[116 NJL Page 3]

distresses' (Revision), approved March 27th, 1874, and any and all other statutes and laws." Pursuant to this authority the sheriff distrained, and gave notice. Thereupon plaintiff demanded possession of the goods distrained, and upon compliance being refused, sued out the writ of replevin.

The first insistence of appellant is that the chattels in question were not the property "of the defendant's tenant, and therefore, were not subject to the lien of the defendant for rent. * * *" But there was evidence tending to establish an assignment of the lessee's interest in the lease to the Candor company, and a new tenancy agreement between the assignee and the landlord. The evidence in this regard was uncontradicted; but in the contrary event, the finding of the requisite relationship would not be disturbed. It is elementary that at law findings of fact on conflicting evidence will not be reviewed on appeal.

Appellant does not assert a parol assignment of the lease in violation of paragraph 2 of the statute of frauds. 2 Comp. Stat. 1910, p. 2610. Even so, there was an executed common intent to terminate the contractual relationship between the landlord and the original tenant, and to create a new tenancy between the former and the assignee. There was, in substance and effect, a surrender of the original tenant's lease by act and operation of law, and the cited provision of the statute of frauds is therefore not applicable. Miller v. Dennis, 68 N.J.L. 320; Meeker v. Spalsbury, 66 Id. 60; Ganz v. Elfenbein, 94 Id. 445.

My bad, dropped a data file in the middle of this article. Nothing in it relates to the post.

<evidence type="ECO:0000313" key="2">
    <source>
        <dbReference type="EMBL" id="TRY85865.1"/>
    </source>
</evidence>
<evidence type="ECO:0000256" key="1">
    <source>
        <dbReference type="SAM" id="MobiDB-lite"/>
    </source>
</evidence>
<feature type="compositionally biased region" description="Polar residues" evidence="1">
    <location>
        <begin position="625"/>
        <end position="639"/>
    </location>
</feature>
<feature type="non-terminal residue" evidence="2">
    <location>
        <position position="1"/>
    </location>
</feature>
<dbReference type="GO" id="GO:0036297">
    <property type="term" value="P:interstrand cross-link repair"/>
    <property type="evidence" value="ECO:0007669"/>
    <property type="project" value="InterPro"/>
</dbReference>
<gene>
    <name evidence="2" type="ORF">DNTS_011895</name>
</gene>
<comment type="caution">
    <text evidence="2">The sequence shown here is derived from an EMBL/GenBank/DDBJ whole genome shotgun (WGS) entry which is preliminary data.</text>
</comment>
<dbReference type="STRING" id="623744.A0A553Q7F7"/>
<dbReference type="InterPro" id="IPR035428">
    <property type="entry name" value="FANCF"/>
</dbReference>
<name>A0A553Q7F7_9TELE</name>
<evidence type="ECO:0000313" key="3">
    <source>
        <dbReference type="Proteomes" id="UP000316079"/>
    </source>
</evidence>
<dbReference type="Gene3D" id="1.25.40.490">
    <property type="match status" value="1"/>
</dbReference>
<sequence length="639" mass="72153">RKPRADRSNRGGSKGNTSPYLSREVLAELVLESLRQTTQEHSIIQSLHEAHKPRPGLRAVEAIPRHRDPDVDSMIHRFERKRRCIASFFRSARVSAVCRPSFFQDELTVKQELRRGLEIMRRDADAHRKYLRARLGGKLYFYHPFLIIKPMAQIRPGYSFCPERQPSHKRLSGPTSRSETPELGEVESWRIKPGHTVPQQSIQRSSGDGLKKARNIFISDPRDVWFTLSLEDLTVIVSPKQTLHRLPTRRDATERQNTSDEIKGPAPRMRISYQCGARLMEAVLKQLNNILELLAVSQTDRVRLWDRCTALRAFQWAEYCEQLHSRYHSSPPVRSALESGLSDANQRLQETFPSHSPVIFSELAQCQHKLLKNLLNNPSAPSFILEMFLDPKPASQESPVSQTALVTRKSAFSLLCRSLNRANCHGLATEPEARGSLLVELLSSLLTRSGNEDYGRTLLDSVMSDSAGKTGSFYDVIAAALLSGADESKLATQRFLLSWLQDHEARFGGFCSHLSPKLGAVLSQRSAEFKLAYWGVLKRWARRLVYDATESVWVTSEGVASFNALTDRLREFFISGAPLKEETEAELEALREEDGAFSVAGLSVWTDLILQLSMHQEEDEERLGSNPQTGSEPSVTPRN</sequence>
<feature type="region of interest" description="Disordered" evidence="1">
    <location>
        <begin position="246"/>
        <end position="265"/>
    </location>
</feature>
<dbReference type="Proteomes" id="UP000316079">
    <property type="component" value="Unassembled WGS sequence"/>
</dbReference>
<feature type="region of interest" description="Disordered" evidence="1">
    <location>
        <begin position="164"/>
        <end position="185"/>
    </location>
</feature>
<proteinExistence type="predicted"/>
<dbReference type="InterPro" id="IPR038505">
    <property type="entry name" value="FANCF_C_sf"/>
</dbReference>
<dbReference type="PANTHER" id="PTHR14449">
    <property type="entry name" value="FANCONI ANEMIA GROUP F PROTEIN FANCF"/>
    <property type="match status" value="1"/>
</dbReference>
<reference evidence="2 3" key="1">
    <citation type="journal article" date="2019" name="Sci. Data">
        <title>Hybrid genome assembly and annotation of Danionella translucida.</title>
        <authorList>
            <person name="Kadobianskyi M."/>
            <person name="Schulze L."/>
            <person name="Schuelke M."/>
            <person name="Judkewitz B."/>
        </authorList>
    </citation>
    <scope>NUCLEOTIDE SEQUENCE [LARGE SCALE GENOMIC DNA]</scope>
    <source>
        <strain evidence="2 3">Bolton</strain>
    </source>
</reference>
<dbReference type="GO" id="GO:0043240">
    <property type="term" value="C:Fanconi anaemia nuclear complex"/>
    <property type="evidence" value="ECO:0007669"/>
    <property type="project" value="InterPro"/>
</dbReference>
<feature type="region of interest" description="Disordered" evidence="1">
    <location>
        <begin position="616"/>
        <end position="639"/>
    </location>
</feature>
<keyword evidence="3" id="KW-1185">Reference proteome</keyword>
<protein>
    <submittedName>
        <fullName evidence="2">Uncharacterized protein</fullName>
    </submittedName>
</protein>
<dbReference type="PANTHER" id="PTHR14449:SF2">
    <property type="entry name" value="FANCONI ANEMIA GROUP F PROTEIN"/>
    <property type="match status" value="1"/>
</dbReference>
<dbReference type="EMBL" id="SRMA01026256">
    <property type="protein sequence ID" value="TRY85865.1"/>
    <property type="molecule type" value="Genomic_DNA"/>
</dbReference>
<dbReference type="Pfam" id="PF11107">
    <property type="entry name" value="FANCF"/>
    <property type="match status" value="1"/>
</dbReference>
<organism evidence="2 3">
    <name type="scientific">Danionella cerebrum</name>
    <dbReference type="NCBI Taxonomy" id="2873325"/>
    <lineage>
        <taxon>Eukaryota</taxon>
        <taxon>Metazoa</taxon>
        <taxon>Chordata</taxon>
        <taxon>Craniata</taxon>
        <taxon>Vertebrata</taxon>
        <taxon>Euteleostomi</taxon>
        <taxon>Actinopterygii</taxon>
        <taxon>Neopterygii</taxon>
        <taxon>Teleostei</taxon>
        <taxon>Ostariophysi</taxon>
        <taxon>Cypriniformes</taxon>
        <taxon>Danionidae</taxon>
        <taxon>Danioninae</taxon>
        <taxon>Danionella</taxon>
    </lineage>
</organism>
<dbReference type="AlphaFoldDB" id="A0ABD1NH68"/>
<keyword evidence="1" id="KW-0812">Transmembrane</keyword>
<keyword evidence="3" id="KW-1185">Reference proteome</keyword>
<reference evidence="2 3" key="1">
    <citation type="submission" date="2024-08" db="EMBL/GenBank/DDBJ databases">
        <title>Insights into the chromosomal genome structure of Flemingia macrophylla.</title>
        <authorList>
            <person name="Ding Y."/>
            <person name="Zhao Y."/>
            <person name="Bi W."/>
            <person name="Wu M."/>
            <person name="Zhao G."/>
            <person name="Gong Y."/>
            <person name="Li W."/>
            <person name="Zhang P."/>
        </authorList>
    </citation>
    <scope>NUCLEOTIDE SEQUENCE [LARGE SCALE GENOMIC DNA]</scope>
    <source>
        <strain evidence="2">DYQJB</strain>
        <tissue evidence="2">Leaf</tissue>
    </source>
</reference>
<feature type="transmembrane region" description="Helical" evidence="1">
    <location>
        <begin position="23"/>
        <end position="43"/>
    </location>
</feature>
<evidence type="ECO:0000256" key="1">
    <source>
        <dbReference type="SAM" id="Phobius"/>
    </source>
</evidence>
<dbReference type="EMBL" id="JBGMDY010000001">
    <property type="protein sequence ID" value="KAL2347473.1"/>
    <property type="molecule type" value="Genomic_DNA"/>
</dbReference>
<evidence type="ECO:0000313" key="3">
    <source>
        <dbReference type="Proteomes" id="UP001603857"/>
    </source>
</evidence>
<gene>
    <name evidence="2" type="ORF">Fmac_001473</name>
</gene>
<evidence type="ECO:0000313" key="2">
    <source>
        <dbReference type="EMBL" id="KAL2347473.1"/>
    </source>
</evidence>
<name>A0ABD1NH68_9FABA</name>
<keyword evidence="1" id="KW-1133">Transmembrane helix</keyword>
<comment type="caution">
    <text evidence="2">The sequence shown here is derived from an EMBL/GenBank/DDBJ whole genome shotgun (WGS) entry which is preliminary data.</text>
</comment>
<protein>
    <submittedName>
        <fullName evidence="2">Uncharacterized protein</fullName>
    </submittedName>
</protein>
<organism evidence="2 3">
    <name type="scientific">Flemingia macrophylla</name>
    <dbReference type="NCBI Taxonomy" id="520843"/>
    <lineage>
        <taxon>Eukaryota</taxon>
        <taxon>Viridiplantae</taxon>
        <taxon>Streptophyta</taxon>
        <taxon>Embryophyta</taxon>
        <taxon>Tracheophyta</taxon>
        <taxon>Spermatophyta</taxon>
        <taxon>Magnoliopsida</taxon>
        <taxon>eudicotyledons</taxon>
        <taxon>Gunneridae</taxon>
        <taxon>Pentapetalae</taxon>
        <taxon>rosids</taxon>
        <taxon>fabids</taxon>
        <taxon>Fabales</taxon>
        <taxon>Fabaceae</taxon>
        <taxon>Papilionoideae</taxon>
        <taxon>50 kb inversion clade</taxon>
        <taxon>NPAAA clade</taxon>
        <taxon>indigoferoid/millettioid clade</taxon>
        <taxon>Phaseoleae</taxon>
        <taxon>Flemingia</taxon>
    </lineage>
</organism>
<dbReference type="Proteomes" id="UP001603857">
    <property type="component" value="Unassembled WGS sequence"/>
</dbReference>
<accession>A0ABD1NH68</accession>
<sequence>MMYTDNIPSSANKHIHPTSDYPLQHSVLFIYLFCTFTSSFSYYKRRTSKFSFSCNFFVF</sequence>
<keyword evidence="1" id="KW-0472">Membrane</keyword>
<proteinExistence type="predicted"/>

Secondly, appellant maintains that, assuming the relationship of landlord and tenant, the levy and sale by the sheriff constituted a "removal" of the goods within the intendment of paragraph 4 of the Landlord and Tenant act, Revision of 1877 (3 Comp. Stat., p. 3066), imposing upon the party at whose suit an execution, attachment or other process is sued out the obligation to pay the landlord the rent in arrears, not to exceed one year's, "before the removal of such goods from off the said premises," and that, therefore, the landlord acquired no lien by virtue of the distress warrant. Reliance is placed upon Ryerson v. Quackenbush, 26 N.J.L. 236; Van Horn v. Goken, 41 Id. 499; Bryson v. Miller Realty

[116 NJL Page 4]

Co., 108 Id. 434; Woodside v. Adams, 40 Id. 417; Schwartz v. King Realty, &c., Co., 93 Id. 111.